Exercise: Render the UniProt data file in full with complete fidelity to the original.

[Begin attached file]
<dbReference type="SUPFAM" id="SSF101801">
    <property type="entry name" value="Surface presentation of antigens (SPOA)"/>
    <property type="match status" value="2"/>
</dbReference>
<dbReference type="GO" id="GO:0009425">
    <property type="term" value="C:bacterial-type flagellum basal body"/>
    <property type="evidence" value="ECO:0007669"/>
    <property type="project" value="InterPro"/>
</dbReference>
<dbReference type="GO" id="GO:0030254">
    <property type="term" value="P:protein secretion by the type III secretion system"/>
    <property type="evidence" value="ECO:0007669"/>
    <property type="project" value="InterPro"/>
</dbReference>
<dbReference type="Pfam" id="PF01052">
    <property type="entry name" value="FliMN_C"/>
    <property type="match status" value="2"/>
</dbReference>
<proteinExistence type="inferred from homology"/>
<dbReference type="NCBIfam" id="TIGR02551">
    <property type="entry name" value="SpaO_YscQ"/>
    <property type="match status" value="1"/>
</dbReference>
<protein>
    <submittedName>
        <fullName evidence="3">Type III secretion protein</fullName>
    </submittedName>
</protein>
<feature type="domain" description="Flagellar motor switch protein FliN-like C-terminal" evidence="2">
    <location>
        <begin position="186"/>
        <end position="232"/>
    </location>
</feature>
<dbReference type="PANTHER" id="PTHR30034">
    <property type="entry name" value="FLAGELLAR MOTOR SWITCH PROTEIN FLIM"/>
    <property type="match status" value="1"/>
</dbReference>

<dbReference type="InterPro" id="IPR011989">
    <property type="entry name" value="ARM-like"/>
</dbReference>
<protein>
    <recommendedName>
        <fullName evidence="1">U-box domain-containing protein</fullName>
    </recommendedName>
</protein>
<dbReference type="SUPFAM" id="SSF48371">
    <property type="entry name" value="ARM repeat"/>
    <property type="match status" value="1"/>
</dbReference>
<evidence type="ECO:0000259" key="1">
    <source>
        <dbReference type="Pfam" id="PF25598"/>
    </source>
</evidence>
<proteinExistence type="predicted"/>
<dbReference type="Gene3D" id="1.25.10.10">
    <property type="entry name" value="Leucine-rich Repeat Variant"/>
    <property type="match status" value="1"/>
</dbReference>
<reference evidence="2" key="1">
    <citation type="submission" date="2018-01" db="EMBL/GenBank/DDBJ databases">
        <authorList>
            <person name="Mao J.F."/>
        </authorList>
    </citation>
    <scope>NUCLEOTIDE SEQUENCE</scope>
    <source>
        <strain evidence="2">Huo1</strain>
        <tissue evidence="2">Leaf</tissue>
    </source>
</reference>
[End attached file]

<dbReference type="SUPFAM" id="SSF101801">
    <property type="entry name" value="Surface presentation of antigens (SPOA)"/>
    <property type="match status" value="2"/>
</dbReference>
<dbReference type="GO" id="GO:0009425">
    <property type="term" value="C:bacterial-type flagellum basal body"/>
    <property type="evidence" value="ECO:0007669"/>
    <property type="project" value="InterPro"/>
</dbReference>
<dbReference type="GO" id="GO:0030254">
    <property type="term" value="P:protein secretion by the type III secretion system"/>
    <property type="evidence" value="ECO:0007669"/>
    <property type="project" value="InterPro"/>
</dbReference>
<dbReference type="Pfam" id="PF01052">
    <property type="entry name" value="FliMN_C"/>
    <property type="match status" value="2"/>
</dbReference>
<proteinExistence type="inferred from homology"/>
<dbReference type="NCBIfam" id="TIGR02551">
    <property type="entry name" value="SpaO_YscQ"/>
    <property type="match status" value="1"/>
</dbReference>
<protein>
    <submittedName>
        <fullName evidence="3">Type III secretion protein</fullName>
    </submittedName>
</protein>
<feature type="domain" description="Flagellar motor switch protein FliN-like C-terminal" evidence="2">
    <location>
        <begin position="186"/>
        <end position="232"/>
    </location>
</feature>
<dbReference type="PANTHER" id="PTHR30034">
    <property type="entry name" value="FLAGELLAR MOTOR SWITCH PROTEIN FLIM"/>
    <property type="match status" value="1"/>
</dbReference>

<dbReference type="InterPro" id="IPR011989">
    <property type="entry name" value="ARM-like"/>
</dbReference>
<protein>
    <recommendedName>
        <fullName evidence="1">U-box domain-containing protein</fullName>
    </recommendedName>
</protein>
<dbReference type="SUPFAM" id="SSF48371">
    <property type="entry name" value="ARM repeat"/>
    <property type="match status" value="1"/>
</dbReference>
<evidence type="ECO:0000259" key="1">
    <source>
        <dbReference type="Pfam" id="PF25598"/>
    </source>
</evidence>
<proteinExistence type="predicted"/>
<dbReference type="Gene3D" id="1.25.10.10">
    <property type="entry name" value="Leucine-rich Repeat Variant"/>
    <property type="match status" value="1"/>
</dbReference>
<reference evidence="2" key="1">
    <citation type="submission" date="2018-01" db="EMBL/GenBank/DDBJ databases">
        <authorList>
            <person name="Mao J.F."/>
        </authorList>
    </citation>
    <scope>NUCLEOTIDE SEQUENCE</scope>
    <source>
        <strain evidence="2">Huo1</strain>
        <tissue evidence="2">Leaf</tissue>
    </source>
</reference>